A couple days ago, BuzzFeed editor-in-chief Ben Smith wrote a piece that got a surprising number of people nodding in agreement: a sense that there’s “blood in the water” from the biggest tech companies in America about antitrust regulation and that “Facebook should probably ease out of the business of bland background statements and awkward photo ops, and start worrying about congressional testimony.” It might not happen, but Smith seemed to put his finger on a sentiment that’s out there in...
The last investigator to see the 17-month-old alive was an intern—while favored employees got the easiest cases. The Tribune investigates. Christian Picciolini runs a non-profit to convert people from white nationalism. And he’s getting more requests since the election. Chicago magazine talks with the co-founder of Life After Hate. The mayor wants students to have a plan for after high school in order to graduate. What’s wrong with that? The Atlantic considers the possibilities.
The City of Chicago recently released a rich set of socioeconomic and health data (h/t David Eads) to its Data Portal, courtesy of the Department of Public Health. It covers a range of indicators from the past decade, everything from gonorrhea rates to lead levels to causes of death to employment rate, broken down by community area.
Muck Rack makes it simple to find people, tweets, or articles that mention any name, keyword, company, hashtag etc. We've compiled this guide to help you make the most of your search.
Selecting a term
Start searching tweets, articles from media outlets, articles mentioned in tweets, journalists'
names, titles and bios with some suggested searches:
Companies or Topics (e.g. iPhone, Microsoft)
Phrases (e.g. "cloud computing") — use quotes to keep the terms together
Twitter handles (e.g. @username) — returns those who have mentioned or replied to
Names (e.g. "David Pogue")
Hashtags (e.g. #sxsw, #london2012)
Bio details (e.g. vegan, Olympics, father)
Muck Rack's Advanced Search allows for many boolean operators.
Find results that mention multiple specified terms, use AND or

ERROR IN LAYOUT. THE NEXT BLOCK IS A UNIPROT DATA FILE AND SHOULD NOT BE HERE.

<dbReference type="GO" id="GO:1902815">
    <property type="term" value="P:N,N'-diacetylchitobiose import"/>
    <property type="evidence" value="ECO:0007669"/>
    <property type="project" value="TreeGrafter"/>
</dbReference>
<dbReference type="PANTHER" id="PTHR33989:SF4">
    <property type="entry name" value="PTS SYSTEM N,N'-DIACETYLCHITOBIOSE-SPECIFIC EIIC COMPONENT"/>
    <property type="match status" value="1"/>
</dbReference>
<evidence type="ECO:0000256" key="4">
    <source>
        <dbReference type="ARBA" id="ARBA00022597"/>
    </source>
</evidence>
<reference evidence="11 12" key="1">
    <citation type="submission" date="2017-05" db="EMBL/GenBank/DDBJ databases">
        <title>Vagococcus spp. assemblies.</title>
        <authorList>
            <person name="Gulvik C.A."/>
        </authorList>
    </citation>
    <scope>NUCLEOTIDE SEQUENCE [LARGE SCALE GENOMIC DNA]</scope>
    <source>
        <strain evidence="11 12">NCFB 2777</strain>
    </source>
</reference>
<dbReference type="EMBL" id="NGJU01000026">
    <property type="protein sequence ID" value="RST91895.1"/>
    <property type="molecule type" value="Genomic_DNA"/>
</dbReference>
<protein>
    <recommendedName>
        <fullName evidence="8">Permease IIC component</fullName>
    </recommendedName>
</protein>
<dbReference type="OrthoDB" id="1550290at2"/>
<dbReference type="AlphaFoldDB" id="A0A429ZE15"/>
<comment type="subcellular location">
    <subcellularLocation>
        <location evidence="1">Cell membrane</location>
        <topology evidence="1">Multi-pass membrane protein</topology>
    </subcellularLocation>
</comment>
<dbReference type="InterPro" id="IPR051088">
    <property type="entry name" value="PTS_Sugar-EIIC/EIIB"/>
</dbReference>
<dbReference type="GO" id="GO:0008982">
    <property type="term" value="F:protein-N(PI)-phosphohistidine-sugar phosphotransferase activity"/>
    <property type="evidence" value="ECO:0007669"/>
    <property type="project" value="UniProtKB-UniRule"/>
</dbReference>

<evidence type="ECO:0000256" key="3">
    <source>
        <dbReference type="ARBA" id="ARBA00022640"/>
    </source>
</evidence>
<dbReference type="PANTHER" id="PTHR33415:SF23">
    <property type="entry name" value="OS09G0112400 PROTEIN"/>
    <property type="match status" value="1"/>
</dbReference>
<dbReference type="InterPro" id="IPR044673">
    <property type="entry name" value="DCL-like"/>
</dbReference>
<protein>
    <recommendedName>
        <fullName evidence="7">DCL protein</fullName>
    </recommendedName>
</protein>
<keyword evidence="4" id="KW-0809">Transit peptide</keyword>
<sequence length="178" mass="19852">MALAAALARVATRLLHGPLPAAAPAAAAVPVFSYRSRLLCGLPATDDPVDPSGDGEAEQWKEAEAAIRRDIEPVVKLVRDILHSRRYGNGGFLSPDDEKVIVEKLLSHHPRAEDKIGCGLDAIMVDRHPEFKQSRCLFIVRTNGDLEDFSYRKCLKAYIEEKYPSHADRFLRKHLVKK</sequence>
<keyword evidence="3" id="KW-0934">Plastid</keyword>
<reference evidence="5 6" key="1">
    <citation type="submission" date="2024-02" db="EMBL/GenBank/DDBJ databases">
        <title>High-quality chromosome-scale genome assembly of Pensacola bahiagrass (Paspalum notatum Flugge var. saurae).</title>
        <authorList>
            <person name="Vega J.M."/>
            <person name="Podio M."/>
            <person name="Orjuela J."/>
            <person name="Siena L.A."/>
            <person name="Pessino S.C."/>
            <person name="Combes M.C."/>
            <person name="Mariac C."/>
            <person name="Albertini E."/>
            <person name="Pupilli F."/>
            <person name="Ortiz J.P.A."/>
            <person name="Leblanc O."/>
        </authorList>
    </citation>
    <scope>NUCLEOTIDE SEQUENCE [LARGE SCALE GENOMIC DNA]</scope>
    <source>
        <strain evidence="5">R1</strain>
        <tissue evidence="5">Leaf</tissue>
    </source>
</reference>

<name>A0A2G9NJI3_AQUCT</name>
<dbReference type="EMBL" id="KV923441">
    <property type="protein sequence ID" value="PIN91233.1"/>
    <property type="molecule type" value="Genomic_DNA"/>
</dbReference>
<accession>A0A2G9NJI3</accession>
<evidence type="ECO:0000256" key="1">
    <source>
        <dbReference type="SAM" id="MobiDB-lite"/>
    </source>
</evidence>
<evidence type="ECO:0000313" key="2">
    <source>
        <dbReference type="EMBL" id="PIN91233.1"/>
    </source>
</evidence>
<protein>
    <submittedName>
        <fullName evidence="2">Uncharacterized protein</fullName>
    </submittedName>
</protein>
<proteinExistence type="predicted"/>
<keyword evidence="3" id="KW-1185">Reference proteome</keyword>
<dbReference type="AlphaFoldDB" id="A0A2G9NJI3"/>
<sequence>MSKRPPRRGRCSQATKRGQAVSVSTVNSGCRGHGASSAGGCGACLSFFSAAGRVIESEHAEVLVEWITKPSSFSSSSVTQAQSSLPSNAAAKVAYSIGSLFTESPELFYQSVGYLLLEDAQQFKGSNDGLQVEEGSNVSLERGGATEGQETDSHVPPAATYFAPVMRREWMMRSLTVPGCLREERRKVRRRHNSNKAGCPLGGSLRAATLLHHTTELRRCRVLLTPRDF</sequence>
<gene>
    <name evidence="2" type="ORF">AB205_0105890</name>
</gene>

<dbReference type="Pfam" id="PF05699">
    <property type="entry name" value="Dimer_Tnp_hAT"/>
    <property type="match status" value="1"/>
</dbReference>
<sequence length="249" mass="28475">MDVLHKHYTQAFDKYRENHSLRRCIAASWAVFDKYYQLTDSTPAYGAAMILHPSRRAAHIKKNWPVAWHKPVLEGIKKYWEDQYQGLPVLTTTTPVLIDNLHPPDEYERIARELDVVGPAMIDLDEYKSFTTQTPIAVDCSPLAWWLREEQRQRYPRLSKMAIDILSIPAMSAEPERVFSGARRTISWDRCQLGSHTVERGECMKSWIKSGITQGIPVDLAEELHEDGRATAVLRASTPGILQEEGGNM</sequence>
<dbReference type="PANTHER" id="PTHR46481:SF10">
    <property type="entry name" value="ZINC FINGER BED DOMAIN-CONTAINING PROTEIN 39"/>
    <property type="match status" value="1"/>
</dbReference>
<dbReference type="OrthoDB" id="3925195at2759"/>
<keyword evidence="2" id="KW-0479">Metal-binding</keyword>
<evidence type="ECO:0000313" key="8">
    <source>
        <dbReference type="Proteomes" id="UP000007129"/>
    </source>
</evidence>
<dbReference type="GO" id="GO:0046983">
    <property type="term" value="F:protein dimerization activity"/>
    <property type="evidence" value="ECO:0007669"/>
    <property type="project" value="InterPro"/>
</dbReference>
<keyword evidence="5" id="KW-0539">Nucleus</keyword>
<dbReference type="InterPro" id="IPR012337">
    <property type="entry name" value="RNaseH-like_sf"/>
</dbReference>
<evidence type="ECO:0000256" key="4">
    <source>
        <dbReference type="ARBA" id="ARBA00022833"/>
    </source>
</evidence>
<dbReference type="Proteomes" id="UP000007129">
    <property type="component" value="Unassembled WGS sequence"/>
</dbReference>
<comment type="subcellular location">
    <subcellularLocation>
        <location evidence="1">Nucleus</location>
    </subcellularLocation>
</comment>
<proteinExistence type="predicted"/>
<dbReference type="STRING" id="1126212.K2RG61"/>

+. For example, ensure each result contains both Elon Musk and Mark Zuckerberg by
searching Obama AND Romney or Obama + Romney.
Use the operators OR or , to broaden your search when you'd like either of
multiple terms to appear in results. (This is the default behavior of our search when no operators
are used.) For example, search for democrat OR republican to find results that refer to
Democrats and/or Republicans.
Use NOT or - to subtract results from your search. For
example, searching Disney will yield results about the Walt Disney Company as well as Walt Disney
World Resort. To exclude mentions of Disney World, search for Disney -World or Disney
When using one of these operators with a phrase, enclose it in quotation marks. For example, you can
find results about smartphones excluding Apple's iPhone 4S by searching smartphone -"iPhone
Exact case matching or punctuation
If you're searching for a brand name or keyword that relies on specific punctuation marks or capitalization, you can
find results that match your exact query by adding matchcase: before the keyword you're searching for, like matchcase:E*TRADE .
Use parentheses to separate multiple
boolean phrases. For example, to find journalists talking about having fun in Disney World or
Disneyland, search for ("disney world" OR disneyland) AND fun.
An asterisk can be used to search for any variation of a root word truncated by the asterisk. For example, searching for admin* will return results for administrator, administration, administer, administered, etc.
A near operator is an AND operator where you can control the distance between the words. You can vary the distance the near operation uses by adding a forward slash and number (between 0-99) such as strawberries NEAR/10 "whipped cream", which means the strawberries must exist within 10 words of "whipped cream".